On Wednesday, 16-year-old Alex Hribal went on a stabbing spree shortly after 7 a.m. at Franklin Regional High School in Murrysville, Penn.
The sophomore brought two 8-to-10 inch straight, kitchen knives and went on to attack 22 people at his Pennsylvania high school.
As of now, news media outlets report that Hribal shows no history of mental illness or being a victim of bullying at his high school campus.
Hribal’s peers and family are still reeling from the incident and coming up short in the search for motvies behind the mass stabbing.
The prosecution will be trying Hribal as an adult on 21 counts of aggravated assault, four counts of attempted murder and possession of a weapon. Hribal’s defense attorney may ask a judge to transfer the minor to the juvenile system, according to an article from USA Today.
Hribal’s defense attorney Patrick Thomassey said Hribal is “confused, scared and depressed,” during an interview with ABC News.
However, Thomassey said in his public statement that there were no signs of Hribal being bullied and he understands “what he did.”
Students from the high school have described Hribal as “really shy.”
Fellow student Matt DeCesare said, “I know most of the kids who were injured, they don’t have any connection to him,” according to USA Today.
With the lack of information available on Hribal’s potentially unstable mental past, we’re left just as confused about the attack. Not only that, since Hribal used a kitchen knife to attack his fellow students, it seems like the attack was premediated and he was fully aware of his actions, according to a statement from Thomassey.
Since he’s only two years away from being what the law deems an “adult” and at 16 years old, we believe he’s capable enough to understand the difference between right and wrong.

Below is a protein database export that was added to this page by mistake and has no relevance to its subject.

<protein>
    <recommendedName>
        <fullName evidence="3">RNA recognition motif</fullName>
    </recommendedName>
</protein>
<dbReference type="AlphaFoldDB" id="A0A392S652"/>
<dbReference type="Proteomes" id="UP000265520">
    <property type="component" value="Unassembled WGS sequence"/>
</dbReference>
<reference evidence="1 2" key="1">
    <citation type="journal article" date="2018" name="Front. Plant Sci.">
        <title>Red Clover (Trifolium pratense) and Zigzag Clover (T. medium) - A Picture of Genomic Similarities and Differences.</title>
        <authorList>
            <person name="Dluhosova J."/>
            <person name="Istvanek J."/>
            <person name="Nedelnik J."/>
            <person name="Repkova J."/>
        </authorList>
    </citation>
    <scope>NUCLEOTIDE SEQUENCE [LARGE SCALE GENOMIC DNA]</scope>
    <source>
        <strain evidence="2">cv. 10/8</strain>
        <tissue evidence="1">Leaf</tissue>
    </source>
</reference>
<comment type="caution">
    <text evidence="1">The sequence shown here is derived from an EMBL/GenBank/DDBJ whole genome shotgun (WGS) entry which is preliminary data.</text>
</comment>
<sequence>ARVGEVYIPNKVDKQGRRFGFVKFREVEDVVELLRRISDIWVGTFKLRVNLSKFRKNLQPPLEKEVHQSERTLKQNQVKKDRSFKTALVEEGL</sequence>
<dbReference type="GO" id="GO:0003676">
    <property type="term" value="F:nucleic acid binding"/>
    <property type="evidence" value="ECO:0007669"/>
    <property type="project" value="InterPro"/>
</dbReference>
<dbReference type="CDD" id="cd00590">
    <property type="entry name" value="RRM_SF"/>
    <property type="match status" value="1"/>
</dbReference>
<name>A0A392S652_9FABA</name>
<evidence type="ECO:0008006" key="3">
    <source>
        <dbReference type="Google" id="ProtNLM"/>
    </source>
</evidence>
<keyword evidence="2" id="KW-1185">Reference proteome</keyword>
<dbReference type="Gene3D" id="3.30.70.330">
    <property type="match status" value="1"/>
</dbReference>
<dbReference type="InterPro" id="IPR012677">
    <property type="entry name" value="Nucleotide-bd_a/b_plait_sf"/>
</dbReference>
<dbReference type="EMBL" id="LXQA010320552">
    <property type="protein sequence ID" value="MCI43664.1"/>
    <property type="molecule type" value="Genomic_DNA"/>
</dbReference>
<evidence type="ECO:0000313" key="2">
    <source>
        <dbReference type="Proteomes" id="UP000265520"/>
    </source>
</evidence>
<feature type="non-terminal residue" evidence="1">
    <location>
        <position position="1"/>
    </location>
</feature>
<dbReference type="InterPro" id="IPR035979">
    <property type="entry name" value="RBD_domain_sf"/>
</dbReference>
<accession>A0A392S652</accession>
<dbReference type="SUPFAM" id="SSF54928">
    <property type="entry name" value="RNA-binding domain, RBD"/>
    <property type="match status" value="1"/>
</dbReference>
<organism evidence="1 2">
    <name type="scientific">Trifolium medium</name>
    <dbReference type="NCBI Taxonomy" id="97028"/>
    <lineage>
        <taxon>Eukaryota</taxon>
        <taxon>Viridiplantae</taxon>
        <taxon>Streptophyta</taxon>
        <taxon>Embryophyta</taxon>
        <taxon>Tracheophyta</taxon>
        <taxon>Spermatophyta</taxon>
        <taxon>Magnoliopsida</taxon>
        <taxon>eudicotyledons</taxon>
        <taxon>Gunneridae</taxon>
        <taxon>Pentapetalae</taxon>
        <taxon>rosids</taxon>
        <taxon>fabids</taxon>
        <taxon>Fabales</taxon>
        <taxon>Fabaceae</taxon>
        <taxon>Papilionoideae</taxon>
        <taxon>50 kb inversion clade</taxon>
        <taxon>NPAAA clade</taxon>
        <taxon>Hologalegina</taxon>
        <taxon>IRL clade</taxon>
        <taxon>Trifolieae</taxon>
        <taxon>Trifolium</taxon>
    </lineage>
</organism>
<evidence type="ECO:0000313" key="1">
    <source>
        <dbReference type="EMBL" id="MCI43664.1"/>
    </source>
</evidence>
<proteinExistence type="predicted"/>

Even though there are no reports on Hribal’s mental history, we think that he should be tried as an adult. If issues of mental instability do happen to arise, though, we still see him as a possible risk to himself and others, and think he should be tried just the same.
Based on what little evidence is available, we believe that Hribal understands his actions are not considered “normal behavior.”
While four were severely injured, others only suffered scrapes, bruising and cuts amid the rampage.
Preventing acts of violence on school campuses is not entirely avoidable but introducing an anonymous tip line for students who portray high-risk or suspicious behavior, like Cal State Long Beach’s Campus Assessment, Response and Evaluation program, is a great place to start.
Although it’s fairly new, CARE’s model could be applied to all schools. It seems as though Hribal didn’t stir speculation on school grounds prior to the attack, but there may have been an individual that noticed something suspicious.
Until the case goes to trial, we’ll have to see if new resources arise for Hribal to plead the “insanity defense” and push to be tried as a juvenile. But seeing as how it’s been almost a week and no solid evidence on Hribal’s mental history have come to a head, we say he needs be held responsible for his actions.